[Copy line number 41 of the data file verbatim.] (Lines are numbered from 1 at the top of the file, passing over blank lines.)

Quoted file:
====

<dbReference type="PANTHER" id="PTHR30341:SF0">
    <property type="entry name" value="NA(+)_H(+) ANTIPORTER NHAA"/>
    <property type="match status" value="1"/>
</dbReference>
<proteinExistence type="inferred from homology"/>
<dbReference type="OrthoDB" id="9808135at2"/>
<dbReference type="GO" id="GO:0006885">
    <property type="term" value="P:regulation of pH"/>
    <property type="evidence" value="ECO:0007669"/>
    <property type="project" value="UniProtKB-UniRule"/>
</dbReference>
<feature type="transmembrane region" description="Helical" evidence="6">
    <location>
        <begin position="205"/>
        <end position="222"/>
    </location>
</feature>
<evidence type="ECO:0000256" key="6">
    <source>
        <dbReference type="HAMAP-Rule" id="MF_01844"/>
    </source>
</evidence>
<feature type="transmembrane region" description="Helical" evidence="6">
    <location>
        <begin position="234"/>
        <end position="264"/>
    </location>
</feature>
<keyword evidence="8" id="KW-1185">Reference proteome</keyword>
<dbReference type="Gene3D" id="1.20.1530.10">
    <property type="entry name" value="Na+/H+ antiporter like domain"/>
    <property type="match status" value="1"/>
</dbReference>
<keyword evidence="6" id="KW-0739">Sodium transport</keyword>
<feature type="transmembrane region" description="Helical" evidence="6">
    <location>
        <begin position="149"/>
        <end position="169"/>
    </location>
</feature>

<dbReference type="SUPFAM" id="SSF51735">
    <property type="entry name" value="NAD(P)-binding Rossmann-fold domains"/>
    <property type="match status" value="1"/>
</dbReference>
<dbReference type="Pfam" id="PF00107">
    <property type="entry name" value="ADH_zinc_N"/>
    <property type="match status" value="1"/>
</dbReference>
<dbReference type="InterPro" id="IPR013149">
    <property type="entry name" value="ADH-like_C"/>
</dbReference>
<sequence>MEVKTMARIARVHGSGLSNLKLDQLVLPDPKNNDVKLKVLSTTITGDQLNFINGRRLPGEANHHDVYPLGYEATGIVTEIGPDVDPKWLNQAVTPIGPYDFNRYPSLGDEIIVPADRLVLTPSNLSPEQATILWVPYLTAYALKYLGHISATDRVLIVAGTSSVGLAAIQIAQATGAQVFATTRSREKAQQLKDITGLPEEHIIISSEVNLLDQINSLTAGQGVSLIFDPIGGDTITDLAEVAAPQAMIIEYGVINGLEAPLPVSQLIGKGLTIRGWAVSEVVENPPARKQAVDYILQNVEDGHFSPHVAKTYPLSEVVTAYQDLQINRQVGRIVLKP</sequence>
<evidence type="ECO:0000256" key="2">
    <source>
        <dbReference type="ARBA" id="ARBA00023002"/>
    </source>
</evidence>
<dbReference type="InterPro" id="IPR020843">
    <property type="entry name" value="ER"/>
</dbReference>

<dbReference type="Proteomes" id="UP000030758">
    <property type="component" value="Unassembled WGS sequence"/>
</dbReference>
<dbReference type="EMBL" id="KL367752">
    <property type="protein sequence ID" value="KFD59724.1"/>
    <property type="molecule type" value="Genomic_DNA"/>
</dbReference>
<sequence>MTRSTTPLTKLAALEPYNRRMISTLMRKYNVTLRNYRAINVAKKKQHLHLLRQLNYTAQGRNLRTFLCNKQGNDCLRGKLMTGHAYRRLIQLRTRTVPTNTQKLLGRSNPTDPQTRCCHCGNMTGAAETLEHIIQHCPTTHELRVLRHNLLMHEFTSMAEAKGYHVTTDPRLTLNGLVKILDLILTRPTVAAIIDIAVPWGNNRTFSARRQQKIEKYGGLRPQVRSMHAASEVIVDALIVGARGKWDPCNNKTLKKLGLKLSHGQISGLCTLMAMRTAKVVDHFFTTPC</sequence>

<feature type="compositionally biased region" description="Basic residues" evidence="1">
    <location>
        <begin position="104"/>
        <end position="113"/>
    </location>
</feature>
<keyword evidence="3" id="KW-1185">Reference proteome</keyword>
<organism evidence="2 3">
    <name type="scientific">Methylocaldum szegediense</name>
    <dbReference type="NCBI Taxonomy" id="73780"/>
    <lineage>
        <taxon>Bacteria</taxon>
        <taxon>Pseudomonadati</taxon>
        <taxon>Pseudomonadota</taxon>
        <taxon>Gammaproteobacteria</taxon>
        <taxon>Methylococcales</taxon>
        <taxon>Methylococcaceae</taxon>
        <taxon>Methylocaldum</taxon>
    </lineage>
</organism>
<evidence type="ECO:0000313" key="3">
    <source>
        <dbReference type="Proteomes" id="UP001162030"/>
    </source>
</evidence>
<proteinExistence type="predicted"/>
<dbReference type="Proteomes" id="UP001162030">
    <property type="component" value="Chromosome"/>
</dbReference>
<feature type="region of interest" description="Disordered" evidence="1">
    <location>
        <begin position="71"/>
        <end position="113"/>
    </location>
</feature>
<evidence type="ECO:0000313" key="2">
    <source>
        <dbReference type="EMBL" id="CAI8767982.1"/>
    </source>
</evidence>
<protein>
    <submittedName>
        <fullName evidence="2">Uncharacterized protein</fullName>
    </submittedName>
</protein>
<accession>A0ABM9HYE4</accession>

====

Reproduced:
<dbReference type="SUPFAM" id="SSF51735">